On a cold, rainy Wednesday evening, I have somehow found myself in a Homerton basement, preparing for a ‘gong bath.’
Except, there is no bath in sight. Or any water. No, I’m here to meditate…but with a difference.
Gong bath meditation is the latest trend taking London by storm – and I want in. As a recent convert to ‘normal’ meditation, the hype surrounding its surreal cousin had me intrigued. Gong bath fanatics claim they see colours in front of their eyes during classes, and feel like they’ve taken something stronger than the elixir of life.
Although it might sound like a bizarre notion, the ‘bath’ concept comes from immersing yourself in sound, which is meant to give you an overwhelming sense of calm as the sound waves soothe your brain.
“Leo tells us to lie on the floor, with blankets covering us – and tells us we might feel a bit odd.”
Given just half an hour meditating leaves me feeling less anxious, stressed and calmer, the potential of this feeling times a hundred was too attractive to resist. Could I too become a peaceful, zen-like soul in just one hour?
Before I have time to back out, our instructor, Leo, arrives and ushers us into the studio. At first glance, he seems like a typical yoga instructor – until he opens his mouth, revealing an accent to rival JP’s in Fresh Meat.
It’s like any other yoga room, other than the massive gong inconspicuously tucked away in the corner. As Leo calmly explains how the meditation works, I’m eager to get started. But to my disappointment, he announces that before we get onto the chanting and bong banging, we’ll be practising some breathing exercises.
Hmm. Breathing exercises. Not quite the radical awakening I was hoping for. In silence, we sit and breathe in…and out. In…and out. But to my surprise, a sudden wave of calm comes over me.
“I’m a total convert to the gong”
Leo tells us to lie on the floor, with blankets covering us – and calmly tells us we might feel a bit odd when the meditation starts. A bit odd? But finally, the deep, life-changing experience is beginning.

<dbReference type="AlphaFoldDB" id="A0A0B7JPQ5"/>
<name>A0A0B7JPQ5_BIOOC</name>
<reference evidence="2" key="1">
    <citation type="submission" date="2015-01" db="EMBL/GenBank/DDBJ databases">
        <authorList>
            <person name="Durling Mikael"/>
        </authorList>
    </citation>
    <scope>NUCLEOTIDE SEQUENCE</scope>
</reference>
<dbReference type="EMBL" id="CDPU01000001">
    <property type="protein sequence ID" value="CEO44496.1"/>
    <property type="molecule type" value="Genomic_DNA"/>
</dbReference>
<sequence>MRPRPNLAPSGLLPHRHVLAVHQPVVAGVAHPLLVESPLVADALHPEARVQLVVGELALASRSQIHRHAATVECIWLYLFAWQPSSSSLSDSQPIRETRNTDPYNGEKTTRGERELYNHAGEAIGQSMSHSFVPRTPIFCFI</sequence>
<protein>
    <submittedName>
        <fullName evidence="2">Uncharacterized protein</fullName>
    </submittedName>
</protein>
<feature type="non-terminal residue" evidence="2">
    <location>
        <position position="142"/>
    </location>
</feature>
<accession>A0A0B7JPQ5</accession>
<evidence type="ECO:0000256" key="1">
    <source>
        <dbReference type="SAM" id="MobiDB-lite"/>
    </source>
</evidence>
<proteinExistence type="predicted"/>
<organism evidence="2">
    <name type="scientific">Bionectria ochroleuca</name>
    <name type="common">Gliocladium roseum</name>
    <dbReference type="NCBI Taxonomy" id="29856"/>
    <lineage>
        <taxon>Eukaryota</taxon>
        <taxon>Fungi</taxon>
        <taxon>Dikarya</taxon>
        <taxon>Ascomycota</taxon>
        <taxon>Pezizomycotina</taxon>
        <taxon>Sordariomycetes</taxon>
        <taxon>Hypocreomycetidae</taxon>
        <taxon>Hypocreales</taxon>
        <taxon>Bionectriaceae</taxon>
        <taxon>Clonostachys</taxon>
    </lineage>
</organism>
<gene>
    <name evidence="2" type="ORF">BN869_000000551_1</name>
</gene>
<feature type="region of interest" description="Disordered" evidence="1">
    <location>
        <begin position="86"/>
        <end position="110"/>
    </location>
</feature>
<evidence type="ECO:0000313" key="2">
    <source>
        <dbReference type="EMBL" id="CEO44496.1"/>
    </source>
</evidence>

As we pull the blankets over us and close our eyes, the gong banging starts gently, with Leo’s chanting of mantras slowly rising to a crescendo. It all feels pretty surreal and somewhat other-worldly – although Leo does, surprisingly, have an excellent voice (he later tells me later that he’s a trained musician.)
As the rhythms and sound of the gongs continue, I begin to feel like I’m just…being. Not thinking, not stressed, just…there. It’s such an alien feeling that at first it feels strange, but by the time Leo tells us to open our eyes, I’m a total convert to the gong.
After the class finishes, I grab Leo for a quick chat to find out more about gong baths and the future of this kind of meditation.
“I’m a composer, a singer, and I trained as a meditation teacher and also did yoga teacher training. I went to a workshop on sound meditation seven years ago and I thought to myself I need to buy a gong.
“Leo seems like a typical yoga instructor – until he opens his mouth, revealing an accent to rival JP’s in Fresh Meat.”
From there, he started doing gong baths for yoga teachers and in his words, “the rest is history.”
“Music, the way we know music, is one thing but actually, I think music started out as just sound, as a language, as a communication tool. “
Now with his own app, the Third Ear, Leo is hoping to make meditation using the sound of gongs accessible to all.
“With the app, it’s definitely helped to bring this to more people, to make it affordable as well, because not everybody can go to a workshop and not everybody lives in London,” he says.
“I think we should use technology whenever we can – we have to take advantage of technology when it doesn’t take advantage of us.”